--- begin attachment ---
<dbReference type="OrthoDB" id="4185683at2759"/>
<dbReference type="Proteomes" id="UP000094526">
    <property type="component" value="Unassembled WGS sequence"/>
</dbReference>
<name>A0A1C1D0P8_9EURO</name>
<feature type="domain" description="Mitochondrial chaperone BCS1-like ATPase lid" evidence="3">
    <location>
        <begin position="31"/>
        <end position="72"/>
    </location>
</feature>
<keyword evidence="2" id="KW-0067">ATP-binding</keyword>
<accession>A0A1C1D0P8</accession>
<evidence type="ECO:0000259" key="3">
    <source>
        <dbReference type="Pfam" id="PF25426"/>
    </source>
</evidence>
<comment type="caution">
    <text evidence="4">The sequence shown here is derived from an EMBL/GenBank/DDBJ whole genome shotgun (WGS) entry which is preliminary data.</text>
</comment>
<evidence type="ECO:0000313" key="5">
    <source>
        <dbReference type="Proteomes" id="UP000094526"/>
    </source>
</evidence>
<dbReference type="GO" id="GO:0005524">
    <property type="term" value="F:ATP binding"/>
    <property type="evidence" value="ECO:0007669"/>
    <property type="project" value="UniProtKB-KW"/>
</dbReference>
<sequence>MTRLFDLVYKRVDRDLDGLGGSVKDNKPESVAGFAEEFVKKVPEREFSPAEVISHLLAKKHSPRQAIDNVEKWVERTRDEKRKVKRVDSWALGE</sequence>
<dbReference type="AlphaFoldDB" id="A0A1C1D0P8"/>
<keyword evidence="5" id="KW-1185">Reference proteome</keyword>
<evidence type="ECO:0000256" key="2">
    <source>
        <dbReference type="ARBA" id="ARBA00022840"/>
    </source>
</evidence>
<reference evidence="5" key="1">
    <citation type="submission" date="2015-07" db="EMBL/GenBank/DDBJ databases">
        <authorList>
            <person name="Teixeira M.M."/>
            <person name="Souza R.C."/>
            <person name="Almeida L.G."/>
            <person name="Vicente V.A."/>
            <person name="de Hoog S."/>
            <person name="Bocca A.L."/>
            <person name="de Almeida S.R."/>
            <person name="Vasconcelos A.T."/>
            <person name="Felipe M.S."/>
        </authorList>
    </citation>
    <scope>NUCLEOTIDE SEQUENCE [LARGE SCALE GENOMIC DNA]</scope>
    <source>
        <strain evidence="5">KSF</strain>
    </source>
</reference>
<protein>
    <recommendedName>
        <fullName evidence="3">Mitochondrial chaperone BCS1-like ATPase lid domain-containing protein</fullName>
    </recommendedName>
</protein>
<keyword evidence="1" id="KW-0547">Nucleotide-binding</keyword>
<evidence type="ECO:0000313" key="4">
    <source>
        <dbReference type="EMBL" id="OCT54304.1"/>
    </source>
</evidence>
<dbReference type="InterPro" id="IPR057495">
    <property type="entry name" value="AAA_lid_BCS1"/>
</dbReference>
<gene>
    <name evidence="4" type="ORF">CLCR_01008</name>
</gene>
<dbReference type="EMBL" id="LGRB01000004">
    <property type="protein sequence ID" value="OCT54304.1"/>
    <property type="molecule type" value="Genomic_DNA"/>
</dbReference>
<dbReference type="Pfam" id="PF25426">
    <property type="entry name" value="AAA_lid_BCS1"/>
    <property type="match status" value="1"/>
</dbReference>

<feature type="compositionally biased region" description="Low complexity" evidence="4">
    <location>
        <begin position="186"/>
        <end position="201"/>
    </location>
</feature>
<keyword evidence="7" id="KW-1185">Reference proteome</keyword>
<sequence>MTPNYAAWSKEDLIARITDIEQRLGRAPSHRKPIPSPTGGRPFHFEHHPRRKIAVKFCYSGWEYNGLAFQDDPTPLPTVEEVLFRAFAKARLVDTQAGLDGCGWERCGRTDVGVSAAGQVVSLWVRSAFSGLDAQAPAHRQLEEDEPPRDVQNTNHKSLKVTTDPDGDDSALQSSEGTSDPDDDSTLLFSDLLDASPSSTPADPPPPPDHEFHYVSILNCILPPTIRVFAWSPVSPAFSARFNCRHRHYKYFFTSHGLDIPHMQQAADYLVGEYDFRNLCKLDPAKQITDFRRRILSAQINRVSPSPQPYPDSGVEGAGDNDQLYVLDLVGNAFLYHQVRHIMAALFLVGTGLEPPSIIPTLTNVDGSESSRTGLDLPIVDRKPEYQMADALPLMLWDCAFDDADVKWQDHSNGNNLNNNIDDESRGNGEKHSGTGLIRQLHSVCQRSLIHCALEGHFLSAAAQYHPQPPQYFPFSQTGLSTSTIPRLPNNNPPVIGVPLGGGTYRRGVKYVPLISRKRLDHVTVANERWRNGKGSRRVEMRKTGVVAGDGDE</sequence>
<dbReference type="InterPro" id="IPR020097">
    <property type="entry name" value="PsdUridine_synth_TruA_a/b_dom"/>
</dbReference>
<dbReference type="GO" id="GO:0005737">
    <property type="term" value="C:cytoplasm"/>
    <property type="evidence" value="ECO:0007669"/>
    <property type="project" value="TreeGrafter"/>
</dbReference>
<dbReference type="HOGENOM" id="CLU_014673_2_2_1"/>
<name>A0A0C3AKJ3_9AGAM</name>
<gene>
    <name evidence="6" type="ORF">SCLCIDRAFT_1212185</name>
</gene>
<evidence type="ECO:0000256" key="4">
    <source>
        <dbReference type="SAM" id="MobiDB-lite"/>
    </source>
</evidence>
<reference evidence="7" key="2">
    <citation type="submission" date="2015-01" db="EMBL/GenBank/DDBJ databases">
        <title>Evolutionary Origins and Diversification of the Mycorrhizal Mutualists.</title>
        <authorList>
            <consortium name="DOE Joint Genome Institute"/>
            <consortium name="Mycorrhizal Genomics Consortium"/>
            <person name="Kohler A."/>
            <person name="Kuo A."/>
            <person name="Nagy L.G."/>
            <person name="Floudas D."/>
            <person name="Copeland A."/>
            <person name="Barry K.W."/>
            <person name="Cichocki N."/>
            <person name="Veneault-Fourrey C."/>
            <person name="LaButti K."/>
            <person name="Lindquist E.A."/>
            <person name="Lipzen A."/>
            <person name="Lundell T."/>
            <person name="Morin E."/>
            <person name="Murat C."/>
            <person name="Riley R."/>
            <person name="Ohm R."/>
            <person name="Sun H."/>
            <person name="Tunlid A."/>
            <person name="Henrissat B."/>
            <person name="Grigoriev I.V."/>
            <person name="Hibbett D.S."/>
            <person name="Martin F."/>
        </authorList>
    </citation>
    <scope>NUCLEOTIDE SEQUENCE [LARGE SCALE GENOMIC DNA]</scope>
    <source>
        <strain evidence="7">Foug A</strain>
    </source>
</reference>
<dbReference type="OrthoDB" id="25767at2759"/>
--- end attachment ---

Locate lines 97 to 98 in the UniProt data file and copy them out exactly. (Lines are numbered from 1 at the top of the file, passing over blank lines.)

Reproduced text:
    <property type="evidence" value="ECO:0007669"/>
    <property type="project" value="TreeGrafter"/>